A young ninja in search of the ultimate blade. A princess possessed by an evil demon. Play as both in this brilliantly stylized 2-D hack and slash adventure. Muramasa: The Demon Blade is definitely a great reason to own a Wii.
If you’ve ever played VanilliaWare’s other 2-D masterpiece: Odin Sphere on the PS2, you’ll have a good idea as to what to expect in Muramasa. Run and jump left and right as you encounter enemy ninjas and Japanese mythical monsters. Defeat them with combo slashes and special moves.
There are a few gameplay hooks during battle to keep you on your toes. You can carry three swords at a time, and they regain power when they’re sheathed. Be careful to not overuse just one sword because if it takes too many parry attacks, that sword will break and it’ll take longer for it to recover. But if you time your sword attacks carefully and unsheathe your next sword at just the right moment, you’ll unleash a super sword attack that strikes all enemies on screen.
After battles, there’s plenty more fun gameplay elements to be had also. By collecting souls and eating food to increase your vitality, you can forge new swords with their own special attacks as well. There are dozens of swords to forge this way on an intricate sword forging tree chart.
Combine items and ingredients to cook food to heal yourself during battle. But be careful because each type of food you make has a ‘fullness’ to it. And if you’re too full, you won’t be able to eat more healing foods until your fullness meter gradually lowers. This is important to remember as you must use careful planning and strategy when cooking food and eating during boss fights.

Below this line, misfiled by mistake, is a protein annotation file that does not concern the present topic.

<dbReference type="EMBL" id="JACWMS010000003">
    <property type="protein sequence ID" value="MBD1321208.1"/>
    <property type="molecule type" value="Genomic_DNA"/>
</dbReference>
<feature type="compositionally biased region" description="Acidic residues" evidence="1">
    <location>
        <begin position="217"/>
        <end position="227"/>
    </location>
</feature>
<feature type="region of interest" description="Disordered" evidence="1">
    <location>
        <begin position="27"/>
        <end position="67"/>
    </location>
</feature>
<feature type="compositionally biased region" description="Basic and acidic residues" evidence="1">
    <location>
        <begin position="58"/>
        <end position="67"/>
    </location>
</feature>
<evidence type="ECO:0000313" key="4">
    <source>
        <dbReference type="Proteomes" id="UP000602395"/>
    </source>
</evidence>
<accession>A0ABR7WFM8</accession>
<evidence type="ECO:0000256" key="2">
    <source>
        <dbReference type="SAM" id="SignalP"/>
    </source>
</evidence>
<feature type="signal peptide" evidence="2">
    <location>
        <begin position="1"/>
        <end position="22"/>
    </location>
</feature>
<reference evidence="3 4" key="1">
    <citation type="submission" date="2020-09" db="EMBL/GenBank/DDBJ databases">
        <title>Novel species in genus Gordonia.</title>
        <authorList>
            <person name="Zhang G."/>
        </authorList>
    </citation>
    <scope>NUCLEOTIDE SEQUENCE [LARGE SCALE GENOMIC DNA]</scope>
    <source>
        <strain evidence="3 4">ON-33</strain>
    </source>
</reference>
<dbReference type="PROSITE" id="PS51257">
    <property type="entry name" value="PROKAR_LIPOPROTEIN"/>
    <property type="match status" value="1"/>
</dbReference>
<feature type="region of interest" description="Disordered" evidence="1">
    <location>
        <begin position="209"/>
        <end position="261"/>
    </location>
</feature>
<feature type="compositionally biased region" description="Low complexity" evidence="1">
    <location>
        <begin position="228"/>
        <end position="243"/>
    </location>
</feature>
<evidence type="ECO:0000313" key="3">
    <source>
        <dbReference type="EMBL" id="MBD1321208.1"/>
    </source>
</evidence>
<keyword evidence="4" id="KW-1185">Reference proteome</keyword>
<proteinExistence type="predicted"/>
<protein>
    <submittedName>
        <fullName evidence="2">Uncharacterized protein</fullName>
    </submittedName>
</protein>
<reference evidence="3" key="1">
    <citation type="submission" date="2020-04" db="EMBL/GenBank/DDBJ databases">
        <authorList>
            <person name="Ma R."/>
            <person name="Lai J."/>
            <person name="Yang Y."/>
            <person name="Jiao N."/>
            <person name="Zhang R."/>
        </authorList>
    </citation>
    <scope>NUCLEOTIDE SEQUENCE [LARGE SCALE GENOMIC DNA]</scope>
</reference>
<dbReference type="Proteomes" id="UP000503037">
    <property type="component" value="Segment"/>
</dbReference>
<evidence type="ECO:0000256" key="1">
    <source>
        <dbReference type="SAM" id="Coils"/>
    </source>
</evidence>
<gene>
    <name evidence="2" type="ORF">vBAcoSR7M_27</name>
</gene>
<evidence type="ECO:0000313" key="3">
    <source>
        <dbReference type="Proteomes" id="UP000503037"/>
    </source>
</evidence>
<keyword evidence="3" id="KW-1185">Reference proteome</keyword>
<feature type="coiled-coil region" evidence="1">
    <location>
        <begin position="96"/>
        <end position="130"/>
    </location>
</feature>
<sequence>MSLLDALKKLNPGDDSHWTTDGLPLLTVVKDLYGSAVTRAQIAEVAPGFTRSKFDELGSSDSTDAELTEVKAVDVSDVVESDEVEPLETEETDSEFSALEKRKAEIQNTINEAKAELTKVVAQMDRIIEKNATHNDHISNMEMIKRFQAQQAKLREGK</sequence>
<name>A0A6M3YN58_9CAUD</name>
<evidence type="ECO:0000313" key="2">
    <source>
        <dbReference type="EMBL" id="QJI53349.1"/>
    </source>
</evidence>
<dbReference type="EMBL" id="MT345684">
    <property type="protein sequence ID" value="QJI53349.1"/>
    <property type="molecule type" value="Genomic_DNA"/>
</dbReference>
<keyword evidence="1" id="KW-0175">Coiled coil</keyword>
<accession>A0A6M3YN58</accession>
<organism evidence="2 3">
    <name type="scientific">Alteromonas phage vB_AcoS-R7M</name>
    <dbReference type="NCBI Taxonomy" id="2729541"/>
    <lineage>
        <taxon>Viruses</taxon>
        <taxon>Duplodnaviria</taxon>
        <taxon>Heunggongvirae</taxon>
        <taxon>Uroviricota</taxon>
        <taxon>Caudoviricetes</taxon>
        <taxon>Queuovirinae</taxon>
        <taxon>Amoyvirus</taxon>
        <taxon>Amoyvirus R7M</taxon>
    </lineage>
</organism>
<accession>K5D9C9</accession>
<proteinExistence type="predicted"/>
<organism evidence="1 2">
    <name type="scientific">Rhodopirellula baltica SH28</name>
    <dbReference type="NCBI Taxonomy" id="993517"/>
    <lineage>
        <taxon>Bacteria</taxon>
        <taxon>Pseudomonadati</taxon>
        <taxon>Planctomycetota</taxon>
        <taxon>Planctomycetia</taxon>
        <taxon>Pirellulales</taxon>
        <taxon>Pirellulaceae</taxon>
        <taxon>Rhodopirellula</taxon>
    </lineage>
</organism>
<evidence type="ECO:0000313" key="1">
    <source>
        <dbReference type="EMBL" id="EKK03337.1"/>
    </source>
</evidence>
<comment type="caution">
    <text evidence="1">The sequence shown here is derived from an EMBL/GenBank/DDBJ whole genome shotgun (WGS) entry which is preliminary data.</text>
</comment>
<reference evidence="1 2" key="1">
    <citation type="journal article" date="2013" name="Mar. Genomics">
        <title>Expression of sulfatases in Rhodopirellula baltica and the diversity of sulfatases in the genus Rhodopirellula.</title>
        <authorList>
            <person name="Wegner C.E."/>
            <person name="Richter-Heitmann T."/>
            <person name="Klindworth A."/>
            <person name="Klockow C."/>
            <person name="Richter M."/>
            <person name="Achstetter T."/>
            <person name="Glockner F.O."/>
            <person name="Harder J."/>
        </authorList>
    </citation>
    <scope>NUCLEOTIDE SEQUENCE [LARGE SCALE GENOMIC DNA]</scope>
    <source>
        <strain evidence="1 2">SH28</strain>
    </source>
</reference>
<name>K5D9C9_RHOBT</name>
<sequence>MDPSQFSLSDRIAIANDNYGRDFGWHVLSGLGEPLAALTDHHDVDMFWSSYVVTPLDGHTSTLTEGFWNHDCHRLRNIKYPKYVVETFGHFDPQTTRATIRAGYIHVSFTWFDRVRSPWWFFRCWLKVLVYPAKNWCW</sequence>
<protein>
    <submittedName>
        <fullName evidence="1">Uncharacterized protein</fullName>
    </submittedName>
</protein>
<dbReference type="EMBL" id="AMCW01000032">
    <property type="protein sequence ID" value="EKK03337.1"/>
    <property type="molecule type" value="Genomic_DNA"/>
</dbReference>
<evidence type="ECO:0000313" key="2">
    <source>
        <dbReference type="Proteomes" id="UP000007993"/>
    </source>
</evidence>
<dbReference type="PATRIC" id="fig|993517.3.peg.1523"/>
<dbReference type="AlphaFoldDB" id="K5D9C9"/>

You can control the game with the Wii remote and nunchuck, GameCube, or Classic Controller. Me, personally, I prefer the Classic Controller as this type of 2-D game seems to respond better with it. And there is next to no slowdown, even with numerous enemies on screen.
The graphics are the highlight of Muramasa. The detailed hand-drawn backgrounds and fluidly animated sprites are a joy to see. You’ll want to just pause the game and admire these works of art. The soundtrack is also equally fitting, and if you enjoyed other games like Capcom’s Okami or even old school arcade ninja action with Taito’s The Legend of Kage, you’ll appreciate the many references to Japanese myths, legends, and monsters.
The compelling storyline and characters will make you feel like part of a wire-fu Crouching Tiger, Hidden Dragon movie, and both characters have his and her own storylines and objectives, so that doubles the replay value right there. If you’re a hardcore gamer with a Wii, you definitely won’t want to pass up Muramasa: The Demon Blade.
Muramasa is rated T for Teen with ESRB descriptors of Alcohol Reference, Fantasy Violence, and Suggestive Themes. Most of the sexual and alcohol references are implied in the text only, and some of the food you can cook and eat is made with sake. And some of the female characters are a bit too busty. While the sword hacking and slashing action is pretty violent, there really isn’t any bloody deaths. Only strikes and splashes of ink, and enemies disappear when defeated. Some of the monster boss villains are pretty ugly, though, and may cause little ones to have nightmares. But the many references to Japanese myths and legends could almost be considered educational in a cultural way. I’d probably be OK with kids a little younger than teens playing Muramasa (with some adult supervision), but younger players and less experienced gamers might get frustrated with the harder difficulty in the later levels. It’s still one of the very few good third-party Wii games, though.